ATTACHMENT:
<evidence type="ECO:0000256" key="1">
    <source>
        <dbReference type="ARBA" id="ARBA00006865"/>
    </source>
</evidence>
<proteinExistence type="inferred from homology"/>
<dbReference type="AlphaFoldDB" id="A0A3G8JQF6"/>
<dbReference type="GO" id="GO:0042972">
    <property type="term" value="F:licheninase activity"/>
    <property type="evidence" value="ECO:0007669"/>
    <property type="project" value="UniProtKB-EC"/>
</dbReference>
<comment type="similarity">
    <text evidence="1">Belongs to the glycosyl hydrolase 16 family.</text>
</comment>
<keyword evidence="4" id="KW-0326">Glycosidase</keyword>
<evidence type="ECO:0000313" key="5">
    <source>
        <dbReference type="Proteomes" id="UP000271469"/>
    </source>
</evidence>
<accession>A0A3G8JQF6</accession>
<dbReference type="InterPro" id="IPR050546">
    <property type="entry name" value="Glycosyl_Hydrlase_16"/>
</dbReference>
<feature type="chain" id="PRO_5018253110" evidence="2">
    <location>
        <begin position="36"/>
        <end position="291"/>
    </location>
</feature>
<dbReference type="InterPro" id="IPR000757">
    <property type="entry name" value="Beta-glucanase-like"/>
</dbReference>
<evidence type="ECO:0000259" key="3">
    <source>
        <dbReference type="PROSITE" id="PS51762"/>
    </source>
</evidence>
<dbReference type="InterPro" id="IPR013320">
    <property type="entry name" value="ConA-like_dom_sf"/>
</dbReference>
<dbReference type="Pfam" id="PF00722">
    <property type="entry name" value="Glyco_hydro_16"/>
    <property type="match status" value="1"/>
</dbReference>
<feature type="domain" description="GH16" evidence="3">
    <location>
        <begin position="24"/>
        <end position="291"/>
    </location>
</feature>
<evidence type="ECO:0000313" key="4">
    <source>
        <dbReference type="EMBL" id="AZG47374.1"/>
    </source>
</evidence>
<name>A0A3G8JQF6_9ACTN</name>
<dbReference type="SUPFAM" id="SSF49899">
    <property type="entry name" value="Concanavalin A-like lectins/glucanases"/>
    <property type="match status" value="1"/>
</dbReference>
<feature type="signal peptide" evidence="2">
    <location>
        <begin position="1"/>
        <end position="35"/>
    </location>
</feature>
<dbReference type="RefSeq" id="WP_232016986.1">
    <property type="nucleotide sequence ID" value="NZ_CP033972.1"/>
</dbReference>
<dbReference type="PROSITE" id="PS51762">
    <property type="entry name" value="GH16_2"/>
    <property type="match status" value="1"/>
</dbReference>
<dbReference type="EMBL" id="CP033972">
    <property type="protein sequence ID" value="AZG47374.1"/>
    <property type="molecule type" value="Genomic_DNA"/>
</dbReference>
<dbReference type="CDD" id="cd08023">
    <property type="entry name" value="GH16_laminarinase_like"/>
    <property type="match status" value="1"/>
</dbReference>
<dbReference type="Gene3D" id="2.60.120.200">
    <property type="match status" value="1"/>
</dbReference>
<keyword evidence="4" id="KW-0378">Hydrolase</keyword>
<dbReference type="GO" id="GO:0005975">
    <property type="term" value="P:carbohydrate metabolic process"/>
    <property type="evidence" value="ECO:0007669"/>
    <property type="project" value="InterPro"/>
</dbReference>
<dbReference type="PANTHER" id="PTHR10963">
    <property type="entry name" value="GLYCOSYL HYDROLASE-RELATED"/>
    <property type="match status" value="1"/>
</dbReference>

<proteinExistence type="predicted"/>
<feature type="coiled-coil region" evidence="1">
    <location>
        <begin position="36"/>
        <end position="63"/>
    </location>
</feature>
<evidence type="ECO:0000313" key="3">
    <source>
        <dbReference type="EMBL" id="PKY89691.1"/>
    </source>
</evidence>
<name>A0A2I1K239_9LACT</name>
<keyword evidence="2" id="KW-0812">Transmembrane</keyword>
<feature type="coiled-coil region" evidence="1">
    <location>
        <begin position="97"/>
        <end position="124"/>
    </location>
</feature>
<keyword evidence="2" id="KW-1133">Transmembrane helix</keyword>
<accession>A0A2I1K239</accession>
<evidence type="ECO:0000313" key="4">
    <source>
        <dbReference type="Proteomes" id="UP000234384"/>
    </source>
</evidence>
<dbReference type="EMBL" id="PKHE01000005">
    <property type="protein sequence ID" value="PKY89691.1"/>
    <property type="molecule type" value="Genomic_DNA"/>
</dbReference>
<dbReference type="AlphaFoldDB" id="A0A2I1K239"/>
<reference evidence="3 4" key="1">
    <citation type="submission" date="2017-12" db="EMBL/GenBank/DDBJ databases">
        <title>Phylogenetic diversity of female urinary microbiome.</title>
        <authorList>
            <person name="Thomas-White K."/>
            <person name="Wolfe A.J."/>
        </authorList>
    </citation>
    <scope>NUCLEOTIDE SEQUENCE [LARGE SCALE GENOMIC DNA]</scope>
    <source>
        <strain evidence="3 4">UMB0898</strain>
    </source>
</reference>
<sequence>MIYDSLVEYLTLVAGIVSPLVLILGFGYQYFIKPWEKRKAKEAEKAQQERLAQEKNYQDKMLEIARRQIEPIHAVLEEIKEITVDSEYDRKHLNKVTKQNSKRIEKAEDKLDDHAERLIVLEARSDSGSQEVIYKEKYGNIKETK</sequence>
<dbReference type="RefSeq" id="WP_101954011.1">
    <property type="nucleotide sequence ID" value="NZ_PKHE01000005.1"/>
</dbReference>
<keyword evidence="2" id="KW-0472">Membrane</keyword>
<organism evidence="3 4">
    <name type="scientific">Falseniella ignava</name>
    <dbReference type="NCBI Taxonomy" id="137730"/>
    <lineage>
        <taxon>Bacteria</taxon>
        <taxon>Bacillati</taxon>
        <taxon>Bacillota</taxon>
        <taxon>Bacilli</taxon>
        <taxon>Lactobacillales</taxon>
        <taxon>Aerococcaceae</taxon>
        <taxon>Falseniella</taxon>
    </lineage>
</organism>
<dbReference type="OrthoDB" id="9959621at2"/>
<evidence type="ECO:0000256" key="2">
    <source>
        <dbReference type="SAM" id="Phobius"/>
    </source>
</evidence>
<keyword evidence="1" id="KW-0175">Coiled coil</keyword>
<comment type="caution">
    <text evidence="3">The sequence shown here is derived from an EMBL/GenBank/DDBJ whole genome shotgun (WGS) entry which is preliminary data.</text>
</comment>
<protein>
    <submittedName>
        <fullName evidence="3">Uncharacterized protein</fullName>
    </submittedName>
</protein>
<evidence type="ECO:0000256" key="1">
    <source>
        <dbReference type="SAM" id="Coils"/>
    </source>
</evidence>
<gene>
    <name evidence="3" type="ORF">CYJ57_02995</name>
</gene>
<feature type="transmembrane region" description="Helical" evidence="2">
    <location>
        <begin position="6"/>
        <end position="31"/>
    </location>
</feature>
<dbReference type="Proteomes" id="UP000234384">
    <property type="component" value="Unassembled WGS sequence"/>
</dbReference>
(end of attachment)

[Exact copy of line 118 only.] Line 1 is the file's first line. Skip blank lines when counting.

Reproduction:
<accession>A0A2I1K239</accession>